You may have come across a meme featuring an ancient fish known as Tiktaalik.
It shows the green, eel-like creature that crawled out of the sea about 375 million years ago — about the time scientists say fish evolved the physical characteristics to survive on land — only to be directed to turn around.
The joke, as far as the meme goes, is that the fish has to crawl right back into the water to avoid the misery of our modern age.
Now, a new study published in Nature suggests that a relative of Tiktaalik — named Qikiqtania wakei — did just that.
“You had this evolutionary set of fish that evolved to walk, but this one said, ‘Uh, I’m not going to do that. I’m going back in,'” said Neil Shubin, a paleontologist at the University of Chicago who co-authored the study.
Shubin was part of the team that discovered Tiktaalik during a 2004 expedition in the Canadian Arctic. Qikiqtania was found on the same trip, but the fossil remained largely unstudied as the team focused on Tiktaalik.
“This new species is a very close cousin of Tiktaalik. We know that by looking at all the characteristics,” Shubin said. “In fact, it’s a very close cousin to both Tiktaalik and creatures with arms and legs and fingers and toes called tetrapods.”
Early tetrapods likely spent more and more time outside of the water during this time, Shubin said. The arrangement of bones and joints in the fins of these animals began to resemble arms and legs, allowing animals like Tiktaalik to support themselves in shallow water and survive on the mudflats.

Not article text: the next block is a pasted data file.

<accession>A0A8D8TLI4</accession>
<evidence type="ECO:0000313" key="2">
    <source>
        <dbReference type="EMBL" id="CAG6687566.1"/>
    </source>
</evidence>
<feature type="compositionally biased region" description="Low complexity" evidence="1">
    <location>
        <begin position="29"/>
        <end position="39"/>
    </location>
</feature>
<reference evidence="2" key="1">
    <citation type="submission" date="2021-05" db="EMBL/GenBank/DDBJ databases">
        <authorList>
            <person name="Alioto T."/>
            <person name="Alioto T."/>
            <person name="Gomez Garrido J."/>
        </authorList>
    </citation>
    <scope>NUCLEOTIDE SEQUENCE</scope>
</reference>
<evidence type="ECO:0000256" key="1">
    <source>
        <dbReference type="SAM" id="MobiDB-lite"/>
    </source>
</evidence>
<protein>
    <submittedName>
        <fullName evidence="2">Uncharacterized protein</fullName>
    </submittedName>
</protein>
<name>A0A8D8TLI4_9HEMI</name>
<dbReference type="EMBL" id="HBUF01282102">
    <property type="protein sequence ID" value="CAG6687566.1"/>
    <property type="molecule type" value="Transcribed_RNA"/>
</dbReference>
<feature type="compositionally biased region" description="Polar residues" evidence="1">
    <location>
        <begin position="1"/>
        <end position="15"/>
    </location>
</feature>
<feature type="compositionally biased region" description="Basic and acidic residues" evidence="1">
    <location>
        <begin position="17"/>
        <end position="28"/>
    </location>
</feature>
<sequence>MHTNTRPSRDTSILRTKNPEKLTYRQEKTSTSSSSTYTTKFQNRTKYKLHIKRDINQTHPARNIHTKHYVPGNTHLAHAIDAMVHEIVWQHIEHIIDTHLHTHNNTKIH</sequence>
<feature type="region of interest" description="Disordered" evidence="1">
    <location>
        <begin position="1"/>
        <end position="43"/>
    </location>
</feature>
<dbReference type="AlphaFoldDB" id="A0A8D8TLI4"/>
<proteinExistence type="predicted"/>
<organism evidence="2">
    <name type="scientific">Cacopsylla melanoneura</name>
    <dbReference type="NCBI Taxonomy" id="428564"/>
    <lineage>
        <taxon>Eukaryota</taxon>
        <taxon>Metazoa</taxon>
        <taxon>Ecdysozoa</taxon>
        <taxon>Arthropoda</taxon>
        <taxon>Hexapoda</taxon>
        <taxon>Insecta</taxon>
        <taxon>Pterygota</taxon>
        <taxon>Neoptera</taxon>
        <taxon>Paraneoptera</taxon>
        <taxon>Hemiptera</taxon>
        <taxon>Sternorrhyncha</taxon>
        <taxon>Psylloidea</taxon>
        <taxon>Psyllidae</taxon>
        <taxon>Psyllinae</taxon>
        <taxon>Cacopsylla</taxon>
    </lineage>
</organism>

But Tom Stewart, an evolutionary biologist at Penn State who also worked on the study, said Qikiqtania’s physiology suggested it swam in open water. Qikiqtania’s fins are the result of its swimming ancestors crawling on land and then returning to the water.
“That’s an unexpected pattern,” he said. “That wasn’t something that would have been predicted before we had such a fossil.”
The study expands paleontologists’ understanding of this period in evolutionary history by showing that animals didn’t just evolve from aquatic fish to terrestrial tetrapods.
“The transition from aquatic life to land life went both ways,” Shubin said.
Qikiqtania is a vivid counterexample to the long-debunked but persistent myth that evolution is a linear progression from one species to another.
“We are introduced to the idea of evolution through images such as a monkey slowly standing up and then producing a walking man,” Stewart said. “Those are some of these classic, iconic learning tools…but really, evolution doesn’t work that way.”
Shubin said evolution was more accurately described as a series of branching paths, rather than a ladder. “Evolution is very much a shrub,” Shubin said, “a tree of creatures evolving in many different directions.”
We’ll see how the memes evolve from here.